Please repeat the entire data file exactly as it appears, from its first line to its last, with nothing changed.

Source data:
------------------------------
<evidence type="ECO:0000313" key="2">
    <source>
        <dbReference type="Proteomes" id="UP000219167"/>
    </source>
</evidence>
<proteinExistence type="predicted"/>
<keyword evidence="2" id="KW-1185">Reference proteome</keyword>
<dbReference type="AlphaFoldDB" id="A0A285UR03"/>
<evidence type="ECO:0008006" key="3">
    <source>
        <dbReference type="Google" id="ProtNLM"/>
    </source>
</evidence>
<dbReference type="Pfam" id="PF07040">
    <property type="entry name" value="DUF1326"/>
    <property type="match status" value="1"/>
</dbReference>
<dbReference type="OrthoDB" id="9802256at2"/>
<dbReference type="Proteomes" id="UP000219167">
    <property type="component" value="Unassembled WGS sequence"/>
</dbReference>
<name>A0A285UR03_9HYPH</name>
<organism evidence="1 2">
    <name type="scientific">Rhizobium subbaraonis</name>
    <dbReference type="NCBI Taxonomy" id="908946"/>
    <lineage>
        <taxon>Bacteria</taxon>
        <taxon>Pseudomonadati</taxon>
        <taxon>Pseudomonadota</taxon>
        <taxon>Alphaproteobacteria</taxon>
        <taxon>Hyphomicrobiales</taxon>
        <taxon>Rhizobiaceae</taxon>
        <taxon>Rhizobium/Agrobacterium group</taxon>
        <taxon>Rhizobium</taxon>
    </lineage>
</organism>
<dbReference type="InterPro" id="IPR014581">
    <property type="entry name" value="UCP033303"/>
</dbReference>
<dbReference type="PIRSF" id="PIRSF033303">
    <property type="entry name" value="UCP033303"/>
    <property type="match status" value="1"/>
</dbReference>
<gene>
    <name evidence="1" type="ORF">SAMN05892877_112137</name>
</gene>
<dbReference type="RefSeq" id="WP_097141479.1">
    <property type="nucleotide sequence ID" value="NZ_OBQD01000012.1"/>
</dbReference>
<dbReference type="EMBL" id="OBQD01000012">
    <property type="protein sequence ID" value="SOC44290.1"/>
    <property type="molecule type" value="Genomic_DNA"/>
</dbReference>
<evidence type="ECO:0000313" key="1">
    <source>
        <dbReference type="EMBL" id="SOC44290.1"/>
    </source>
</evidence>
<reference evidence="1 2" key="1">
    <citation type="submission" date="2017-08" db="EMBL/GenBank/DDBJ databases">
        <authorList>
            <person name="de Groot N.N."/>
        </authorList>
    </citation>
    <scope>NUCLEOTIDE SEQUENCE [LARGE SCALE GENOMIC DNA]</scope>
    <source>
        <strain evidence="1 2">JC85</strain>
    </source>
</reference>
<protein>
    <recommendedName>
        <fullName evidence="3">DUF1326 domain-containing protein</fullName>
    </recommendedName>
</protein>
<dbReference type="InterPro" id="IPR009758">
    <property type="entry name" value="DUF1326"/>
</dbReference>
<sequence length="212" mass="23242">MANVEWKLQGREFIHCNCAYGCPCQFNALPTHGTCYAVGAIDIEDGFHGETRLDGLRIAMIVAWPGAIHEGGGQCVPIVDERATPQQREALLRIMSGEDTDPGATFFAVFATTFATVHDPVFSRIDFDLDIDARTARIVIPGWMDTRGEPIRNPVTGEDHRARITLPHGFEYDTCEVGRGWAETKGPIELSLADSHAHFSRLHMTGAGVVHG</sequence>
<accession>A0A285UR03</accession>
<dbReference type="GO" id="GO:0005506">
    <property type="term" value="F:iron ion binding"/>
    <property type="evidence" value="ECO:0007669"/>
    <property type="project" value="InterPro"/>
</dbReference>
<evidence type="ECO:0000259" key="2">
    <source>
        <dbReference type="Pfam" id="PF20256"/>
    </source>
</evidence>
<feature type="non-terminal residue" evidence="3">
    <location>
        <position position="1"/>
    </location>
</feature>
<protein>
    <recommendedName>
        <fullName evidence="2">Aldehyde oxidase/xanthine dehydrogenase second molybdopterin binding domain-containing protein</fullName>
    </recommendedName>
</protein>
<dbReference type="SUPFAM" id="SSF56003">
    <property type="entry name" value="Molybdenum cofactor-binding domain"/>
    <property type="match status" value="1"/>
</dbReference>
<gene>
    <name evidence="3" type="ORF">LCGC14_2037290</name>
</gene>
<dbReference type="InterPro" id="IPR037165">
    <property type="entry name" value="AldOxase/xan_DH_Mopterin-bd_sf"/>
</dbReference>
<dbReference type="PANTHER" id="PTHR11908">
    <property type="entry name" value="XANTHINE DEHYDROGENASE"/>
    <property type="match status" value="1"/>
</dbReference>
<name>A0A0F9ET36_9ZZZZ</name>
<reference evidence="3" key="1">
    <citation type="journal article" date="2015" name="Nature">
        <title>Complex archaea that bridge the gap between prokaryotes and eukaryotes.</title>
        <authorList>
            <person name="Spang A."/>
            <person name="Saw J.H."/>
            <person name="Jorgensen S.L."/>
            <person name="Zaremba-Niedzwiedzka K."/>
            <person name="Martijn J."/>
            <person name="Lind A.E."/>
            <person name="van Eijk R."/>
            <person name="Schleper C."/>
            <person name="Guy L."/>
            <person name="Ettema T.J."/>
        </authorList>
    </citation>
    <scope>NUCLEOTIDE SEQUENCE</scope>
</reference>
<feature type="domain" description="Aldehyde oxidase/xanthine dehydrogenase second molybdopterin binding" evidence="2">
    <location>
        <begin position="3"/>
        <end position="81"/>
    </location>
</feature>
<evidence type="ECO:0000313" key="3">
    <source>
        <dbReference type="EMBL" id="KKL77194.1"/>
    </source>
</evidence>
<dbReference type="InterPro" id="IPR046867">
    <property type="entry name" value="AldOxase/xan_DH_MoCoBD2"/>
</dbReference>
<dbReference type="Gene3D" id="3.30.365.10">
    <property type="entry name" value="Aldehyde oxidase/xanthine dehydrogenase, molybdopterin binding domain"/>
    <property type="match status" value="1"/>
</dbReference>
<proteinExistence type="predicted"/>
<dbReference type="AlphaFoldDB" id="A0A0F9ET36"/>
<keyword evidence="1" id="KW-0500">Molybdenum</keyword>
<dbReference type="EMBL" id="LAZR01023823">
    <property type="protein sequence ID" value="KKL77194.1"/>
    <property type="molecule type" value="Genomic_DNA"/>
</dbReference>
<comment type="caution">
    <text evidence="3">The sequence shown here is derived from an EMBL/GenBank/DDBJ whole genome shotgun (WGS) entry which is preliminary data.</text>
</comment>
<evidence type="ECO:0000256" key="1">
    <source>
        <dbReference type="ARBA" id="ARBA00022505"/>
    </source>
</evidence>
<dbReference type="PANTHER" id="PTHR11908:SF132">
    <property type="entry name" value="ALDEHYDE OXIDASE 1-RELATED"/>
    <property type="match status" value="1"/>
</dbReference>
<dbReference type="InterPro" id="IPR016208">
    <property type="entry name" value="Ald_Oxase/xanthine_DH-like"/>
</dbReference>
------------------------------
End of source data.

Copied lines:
<evidence type="ECO:0000313" key="2">
    <source>
        <dbReference type="Proteomes" id="UP000219167"/>
    </source>
</evidence>
<proteinExistence type="predicted"/>
<keyword evidence="2" id="KW-1185">Reference proteome</keyword>
<dbReference type="AlphaFoldDB" id="A0A285UR03"/>
<evidence type="ECO:0008006" key="3">
    <source>
        <dbReference type="Google" id="ProtNLM"/>
    </source>
</evidence>
<dbReference type="Pfam" id="PF07040">
    <property type="entry name" value="DUF1326"/>
    <property type="match status" value="1"/>
</dbReference>
<dbReference type="OrthoDB" id="9802256at2"/>
<dbReference type="Proteomes" id="UP000219167">
    <property type="component" value="Unassembled WGS sequence"/>
</dbReference>
<name>A0A285UR03_9HYPH</name>
<organism evidence="1 2">
    <name type="scientific">Rhizobium subbaraonis</name>
    <dbReference type="NCBI Taxonomy" id="908946"/>
    <lineage>
        <taxon>Bacteria</taxon>
        <taxon>Pseudomonadati</taxon>
        <taxon>Pseudomonadota</taxon>
        <taxon>Alphaproteobacteria</taxon>
        <taxon>Hyphomicrobiales</taxon>
        <taxon>Rhizobiaceae</taxon>
        <taxon>Rhizobium/Agrobacterium group</taxon>
        <taxon>Rhizobium</taxon>
    </lineage>
</organism>
<dbReference type="InterPro" id="IPR014581">
    <property type="entry name" value="UCP033303"/>
</dbReference>
<dbReference type="PIRSF" id="PIRSF033303">
    <property type="entry name" value="UCP033303"/>
    <property type="match status" value="1"/>
</dbReference>
<gene>
    <name evidence="1" type="ORF">SAMN05892877_112137</name>
</gene>
<dbReference type="RefSeq" id="WP_097141479.1">
    <property type="nucleotide sequence ID" value="NZ_OBQD01000012.1"/>
</dbReference>
<dbReference type="EMBL" id="OBQD01000012">
    <property type="protein sequence ID" value="SOC44290.1"/>
    <property type="molecule type" value="Genomic_DNA"/>
</dbReference>
<evidence type="ECO:0000313" key="1">
    <source>
        <dbReference type="EMBL" id="SOC44290.1"/>
    </source>
</evidence>
<reference evidence="1 2" key="1">
    <citation type="submission" date="2017-08" db="EMBL/GenBank/DDBJ databases">
        <authorList>
            <person name="de Groot N.N."/>
        </authorList>
    </citation>
    <scope>NUCLEOTIDE SEQUENCE [LARGE SCALE GENOMIC DNA]</scope>
    <source>
        <strain evidence="1 2">JC85</strain>
    </source>
</reference>
<protein>
    <recommendedName>
        <fullName evidence="3">DUF1326 domain-containing protein</fullName>
    </recommendedName>
</protein>
<dbReference type="InterPro" id="IPR009758">
    <property type="entry name" value="DUF1326"/>
</dbReference>
<sequence length="212" mass="23242">MANVEWKLQGREFIHCNCAYGCPCQFNALPTHGTCYAVGAIDIEDGFHGETRLDGLRIAMIVAWPGAIHEGGGQCVPIVDERATPQQREALLRIMSGEDTDPGATFFAVFATTFATVHDPVFSRIDFDLDIDARTARIVIPGWMDTRGEPIRNPVTGEDHRARITLPHGFEYDTCEVGRGWAETKGPIELSLADSHAHFSRLHMTGAGVVHG</sequence>
<accession>A0A285UR03</accession>
<dbReference type="GO" id="GO:0005506">
    <property type="term" value="F:iron ion binding"/>
    <property type="evidence" value="ECO:0007669"/>
    <property type="project" value="InterPro"/>
</dbReference>
<evidence type="ECO:0000259" key="2">
    <source>
        <dbReference type="Pfam" id="PF20256"/>
    </source>
</evidence>
<feature type="non-terminal residue" evidence="3">
    <location>
        <position position="1"/>
    </location>
</feature>
<protein>
    <recommendedName>
        <fullName evidence="2">Aldehyde oxidase/xanthine dehydrogenase second molybdopterin binding domain-containing protein</fullName>
    </recommendedName>
</protein>
<dbReference type="SUPFAM" id="SSF56003">
    <property type="entry name" value="Molybdenum cofactor-binding domain"/>
    <property type="match status" value="1"/>
</dbReference>
<gene>
    <name evidence="3" type="ORF">LCGC14_2037290</name>
</gene>
<dbReference type="InterPro" id="IPR037165">
    <property type="entry name" value="AldOxase/xan_DH_Mopterin-bd_sf"/>
</dbReference>
<dbReference type="PANTHER" id="PTHR11908">
    <property type="entry name" value="XANTHINE DEHYDROGENASE"/>
    <property type="match status" value="1"/>
</dbReference>
<name>A0A0F9ET36_9ZZZZ</name>
<reference evidence="3" key="1">
    <citation type="journal article" date="2015" name="Nature">
        <title>Complex archaea that bridge the gap between prokaryotes and eukaryotes.</title>
        <authorList>
            <person name="Spang A."/>
            <person name="Saw J.H."/>
            <person name="Jorgensen S.L."/>
            <person name="Zaremba-Niedzwiedzka K."/>
            <person name="Martijn J."/>
            <person name="Lind A.E."/>
            <person name="van Eijk R."/>
            <person name="Schleper C."/>
            <person name="Guy L."/>
            <person name="Ettema T.J."/>
        </authorList>
    </citation>
    <scope>NUCLEOTIDE SEQUENCE</scope>
</reference>
<feature type="domain" description="Aldehyde oxidase/xanthine dehydrogenase second molybdopterin binding" evidence="2">
    <location>
        <begin position="3"/>
        <end position="81"/>
    </location>
</feature>
<evidence type="ECO:0000313" key="3">
    <source>
        <dbReference type="EMBL" id="KKL77194.1"/>
    </source>
</evidence>
<dbReference type="InterPro" id="IPR046867">
    <property type="entry name" value="AldOxase/xan_DH_MoCoBD2"/>
</dbReference>
<dbReference type="Gene3D" id="3.30.365.10">
    <property type="entry name" value="Aldehyde oxidase/xanthine dehydrogenase, molybdopterin binding domain"/>
    <property type="match status" value="1"/>
</dbReference>
<proteinExistence type="predicted"/>
<dbReference type="AlphaFoldDB" id="A0A0F9ET36"/>
<keyword evidence="1" id="KW-0500">Molybdenum</keyword>
<dbReference type="EMBL" id="LAZR01023823">
    <property type="protein sequence ID" value="KKL77194.1"/>
    <property type="molecule type" value="Genomic_DNA"/>
</dbReference>
<comment type="caution">
    <text evidence="3">The sequence shown here is derived from an EMBL/GenBank/DDBJ whole genome shotgun (WGS) entry which is preliminary data.</text>
</comment>
<evidence type="ECO:0000256" key="1">
    <source>
        <dbReference type="ARBA" id="ARBA00022505"/>
    </source>
</evidence>
<dbReference type="PANTHER" id="PTHR11908:SF132">
    <property type="entry name" value="ALDEHYDE OXIDASE 1-RELATED"/>
    <property type="match status" value="1"/>
</dbReference>
<dbReference type="InterPro" id="IPR016208">
    <property type="entry name" value="Ald_Oxase/xanthine_DH-like"/>
</dbReference>